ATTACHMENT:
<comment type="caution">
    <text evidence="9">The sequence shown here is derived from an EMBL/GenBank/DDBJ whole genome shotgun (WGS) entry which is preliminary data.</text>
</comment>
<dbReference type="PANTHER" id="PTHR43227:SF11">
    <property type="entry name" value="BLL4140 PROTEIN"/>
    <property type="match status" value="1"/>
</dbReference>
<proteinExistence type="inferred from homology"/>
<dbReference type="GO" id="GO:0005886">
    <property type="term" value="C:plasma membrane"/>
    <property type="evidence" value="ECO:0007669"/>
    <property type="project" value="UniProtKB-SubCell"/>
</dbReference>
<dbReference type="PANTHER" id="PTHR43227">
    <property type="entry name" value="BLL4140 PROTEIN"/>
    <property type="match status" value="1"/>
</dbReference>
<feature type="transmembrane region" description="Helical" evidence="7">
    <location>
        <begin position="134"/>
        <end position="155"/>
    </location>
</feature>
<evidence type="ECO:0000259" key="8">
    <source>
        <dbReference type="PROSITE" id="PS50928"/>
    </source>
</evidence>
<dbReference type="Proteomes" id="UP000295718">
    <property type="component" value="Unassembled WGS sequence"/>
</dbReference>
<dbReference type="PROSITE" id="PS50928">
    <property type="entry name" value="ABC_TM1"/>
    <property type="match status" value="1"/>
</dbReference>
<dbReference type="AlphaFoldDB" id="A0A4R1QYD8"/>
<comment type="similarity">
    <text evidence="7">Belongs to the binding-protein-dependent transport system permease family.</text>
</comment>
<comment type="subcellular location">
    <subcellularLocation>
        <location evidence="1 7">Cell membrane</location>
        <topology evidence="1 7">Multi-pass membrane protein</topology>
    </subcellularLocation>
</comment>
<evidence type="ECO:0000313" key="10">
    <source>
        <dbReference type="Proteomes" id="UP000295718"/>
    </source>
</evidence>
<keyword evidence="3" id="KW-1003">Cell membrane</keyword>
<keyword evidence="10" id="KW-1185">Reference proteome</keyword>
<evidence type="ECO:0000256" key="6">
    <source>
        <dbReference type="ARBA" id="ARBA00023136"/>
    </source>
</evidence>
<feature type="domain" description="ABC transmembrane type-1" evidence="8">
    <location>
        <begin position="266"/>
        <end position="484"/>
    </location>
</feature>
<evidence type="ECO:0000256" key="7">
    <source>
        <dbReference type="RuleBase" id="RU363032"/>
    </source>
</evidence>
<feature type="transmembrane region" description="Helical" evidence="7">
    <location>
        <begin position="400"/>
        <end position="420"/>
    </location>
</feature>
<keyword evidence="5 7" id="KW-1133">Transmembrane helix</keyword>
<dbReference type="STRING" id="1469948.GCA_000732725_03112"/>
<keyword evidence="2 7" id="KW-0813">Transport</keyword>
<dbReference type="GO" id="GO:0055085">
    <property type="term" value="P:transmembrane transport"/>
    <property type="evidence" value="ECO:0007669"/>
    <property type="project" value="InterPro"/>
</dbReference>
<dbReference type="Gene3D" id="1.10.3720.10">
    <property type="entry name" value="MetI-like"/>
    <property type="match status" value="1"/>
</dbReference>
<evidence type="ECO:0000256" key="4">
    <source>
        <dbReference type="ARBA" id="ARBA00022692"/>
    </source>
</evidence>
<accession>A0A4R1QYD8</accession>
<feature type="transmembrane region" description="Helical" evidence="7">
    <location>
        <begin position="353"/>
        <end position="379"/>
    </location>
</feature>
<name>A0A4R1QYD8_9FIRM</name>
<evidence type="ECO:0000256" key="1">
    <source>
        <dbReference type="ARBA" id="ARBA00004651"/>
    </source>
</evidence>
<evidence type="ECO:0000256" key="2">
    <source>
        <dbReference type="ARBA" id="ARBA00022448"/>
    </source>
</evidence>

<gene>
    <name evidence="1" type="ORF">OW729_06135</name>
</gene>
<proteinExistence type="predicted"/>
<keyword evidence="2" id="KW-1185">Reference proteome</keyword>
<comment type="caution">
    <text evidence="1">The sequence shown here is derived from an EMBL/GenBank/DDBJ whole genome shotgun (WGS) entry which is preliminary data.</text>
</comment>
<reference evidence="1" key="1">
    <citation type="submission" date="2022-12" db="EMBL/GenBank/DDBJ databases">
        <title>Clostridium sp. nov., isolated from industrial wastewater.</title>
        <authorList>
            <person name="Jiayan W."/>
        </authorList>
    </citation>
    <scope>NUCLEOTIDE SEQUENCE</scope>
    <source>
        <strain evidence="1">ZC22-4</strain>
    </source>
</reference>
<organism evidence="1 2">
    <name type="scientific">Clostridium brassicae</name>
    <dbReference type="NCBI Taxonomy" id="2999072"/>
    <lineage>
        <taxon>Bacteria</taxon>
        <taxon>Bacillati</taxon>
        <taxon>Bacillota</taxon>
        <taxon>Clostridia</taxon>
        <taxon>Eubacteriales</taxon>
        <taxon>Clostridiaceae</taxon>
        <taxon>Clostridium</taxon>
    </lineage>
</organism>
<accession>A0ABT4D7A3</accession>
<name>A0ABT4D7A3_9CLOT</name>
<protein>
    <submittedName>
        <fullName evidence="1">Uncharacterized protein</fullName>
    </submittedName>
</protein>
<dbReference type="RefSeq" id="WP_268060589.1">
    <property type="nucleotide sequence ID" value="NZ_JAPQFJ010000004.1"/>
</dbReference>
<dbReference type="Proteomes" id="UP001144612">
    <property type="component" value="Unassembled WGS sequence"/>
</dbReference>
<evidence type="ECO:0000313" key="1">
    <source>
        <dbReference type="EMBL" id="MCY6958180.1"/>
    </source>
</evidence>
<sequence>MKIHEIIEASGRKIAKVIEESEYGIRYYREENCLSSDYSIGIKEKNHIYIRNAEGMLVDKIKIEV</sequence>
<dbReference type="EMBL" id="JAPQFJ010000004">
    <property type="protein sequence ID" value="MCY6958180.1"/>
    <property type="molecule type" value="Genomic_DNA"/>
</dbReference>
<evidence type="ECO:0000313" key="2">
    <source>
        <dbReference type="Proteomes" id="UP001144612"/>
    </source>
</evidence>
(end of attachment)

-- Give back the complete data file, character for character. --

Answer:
<comment type="caution">
    <text evidence="9">The sequence shown here is derived from an EMBL/GenBank/DDBJ whole genome shotgun (WGS) entry which is preliminary data.</text>
</comment>
<dbReference type="PANTHER" id="PTHR43227:SF11">
    <property type="entry name" value="BLL4140 PROTEIN"/>
    <property type="match status" value="1"/>
</dbReference>
<proteinExistence type="inferred from homology"/>
<dbReference type="GO" id="GO:0005886">
    <property type="term" value="C:plasma membrane"/>
    <property type="evidence" value="ECO:0007669"/>
    <property type="project" value="UniProtKB-SubCell"/>
</dbReference>
<dbReference type="PANTHER" id="PTHR43227">
    <property type="entry name" value="BLL4140 PROTEIN"/>
    <property type="match status" value="1"/>
</dbReference>
<feature type="transmembrane region" description="Helical" evidence="7">
    <location>
        <begin position="134"/>
        <end position="155"/>
    </location>
</feature>
<evidence type="ECO:0000259" key="8">
    <source>
        <dbReference type="PROSITE" id="PS50928"/>
    </source>
</evidence>
<dbReference type="Proteomes" id="UP000295718">
    <property type="component" value="Unassembled WGS sequence"/>
</dbReference>
<dbReference type="PROSITE" id="PS50928">
    <property type="entry name" value="ABC_TM1"/>
    <property type="match status" value="1"/>
</dbReference>
<dbReference type="AlphaFoldDB" id="A0A4R1QYD8"/>
<comment type="similarity">
    <text evidence="7">Belongs to the binding-protein-dependent transport system permease family.</text>
</comment>
<comment type="subcellular location">
    <subcellularLocation>
        <location evidence="1 7">Cell membrane</location>
        <topology evidence="1 7">Multi-pass membrane protein</topology>
    </subcellularLocation>
</comment>
<evidence type="ECO:0000313" key="10">
    <source>
        <dbReference type="Proteomes" id="UP000295718"/>
    </source>
</evidence>
<keyword evidence="3" id="KW-1003">Cell membrane</keyword>
<keyword evidence="10" id="KW-1185">Reference proteome</keyword>
<evidence type="ECO:0000256" key="6">
    <source>
        <dbReference type="ARBA" id="ARBA00023136"/>
    </source>
</evidence>
<feature type="domain" description="ABC transmembrane type-1" evidence="8">
    <location>
        <begin position="266"/>
        <end position="484"/>
    </location>
</feature>
<evidence type="ECO:0000256" key="7">
    <source>
        <dbReference type="RuleBase" id="RU363032"/>
    </source>
</evidence>
<feature type="transmembrane region" description="Helical" evidence="7">
    <location>
        <begin position="400"/>
        <end position="420"/>
    </location>
</feature>
<keyword evidence="5 7" id="KW-1133">Transmembrane helix</keyword>
<dbReference type="STRING" id="1469948.GCA_000732725_03112"/>
<keyword evidence="2 7" id="KW-0813">Transport</keyword>
<dbReference type="GO" id="GO:0055085">
    <property type="term" value="P:transmembrane transport"/>
    <property type="evidence" value="ECO:0007669"/>
    <property type="project" value="InterPro"/>
</dbReference>
<dbReference type="Gene3D" id="1.10.3720.10">
    <property type="entry name" value="MetI-like"/>
    <property type="match status" value="1"/>
</dbReference>
<evidence type="ECO:0000256" key="4">
    <source>
        <dbReference type="ARBA" id="ARBA00022692"/>
    </source>
</evidence>
<accession>A0A4R1QYD8</accession>
<feature type="transmembrane region" description="Helical" evidence="7">
    <location>
        <begin position="353"/>
        <end position="379"/>
    </location>
</feature>
<name>A0A4R1QYD8_9FIRM</name>
<evidence type="ECO:0000256" key="1">
    <source>
        <dbReference type="ARBA" id="ARBA00004651"/>
    </source>
</evidence>
<evidence type="ECO:0000256" key="2">
    <source>
        <dbReference type="ARBA" id="ARBA00022448"/>
    </source>
</evidence>

<gene>
    <name evidence="1" type="ORF">OW729_06135</name>
</gene>
<proteinExistence type="predicted"/>
<keyword evidence="2" id="KW-1185">Reference proteome</keyword>
<comment type="caution">
    <text evidence="1">The sequence shown here is derived from an EMBL/GenBank/DDBJ whole genome shotgun (WGS) entry which is preliminary data.</text>
</comment>
<reference evidence="1" key="1">
    <citation type="submission" date="2022-12" db="EMBL/GenBank/DDBJ databases">
        <title>Clostridium sp. nov., isolated from industrial wastewater.</title>
        <authorList>
            <person name="Jiayan W."/>
        </authorList>
    </citation>
    <scope>NUCLEOTIDE SEQUENCE</scope>
    <source>
        <strain evidence="1">ZC22-4</strain>
    </source>
</reference>
<organism evidence="1 2">
    <name type="scientific">Clostridium brassicae</name>
    <dbReference type="NCBI Taxonomy" id="2999072"/>
    <lineage>
        <taxon>Bacteria</taxon>
        <taxon>Bacillati</taxon>
        <taxon>Bacillota</taxon>
        <taxon>Clostridia</taxon>
        <taxon>Eubacteriales</taxon>
        <taxon>Clostridiaceae</taxon>
        <taxon>Clostridium</taxon>
    </lineage>
</organism>
<accession>A0ABT4D7A3</accession>
<name>A0ABT4D7A3_9CLOT</name>
<protein>
    <submittedName>
        <fullName evidence="1">Uncharacterized protein</fullName>
    </submittedName>
</protein>
<dbReference type="RefSeq" id="WP_268060589.1">
    <property type="nucleotide sequence ID" value="NZ_JAPQFJ010000004.1"/>
</dbReference>
<dbReference type="Proteomes" id="UP001144612">
    <property type="component" value="Unassembled WGS sequence"/>
</dbReference>
<evidence type="ECO:0000313" key="1">
    <source>
        <dbReference type="EMBL" id="MCY6958180.1"/>
    </source>
</evidence>
<sequence>MKIHEIIEASGRKIAKVIEESEYGIRYYREENCLSSDYSIGIKEKNHIYIRNAEGMLVDKIKIEV</sequence>
<dbReference type="EMBL" id="JAPQFJ010000004">
    <property type="protein sequence ID" value="MCY6958180.1"/>
    <property type="molecule type" value="Genomic_DNA"/>
</dbReference>
<evidence type="ECO:0000313" key="2">
    <source>
        <dbReference type="Proteomes" id="UP001144612"/>
    </source>
</evidence>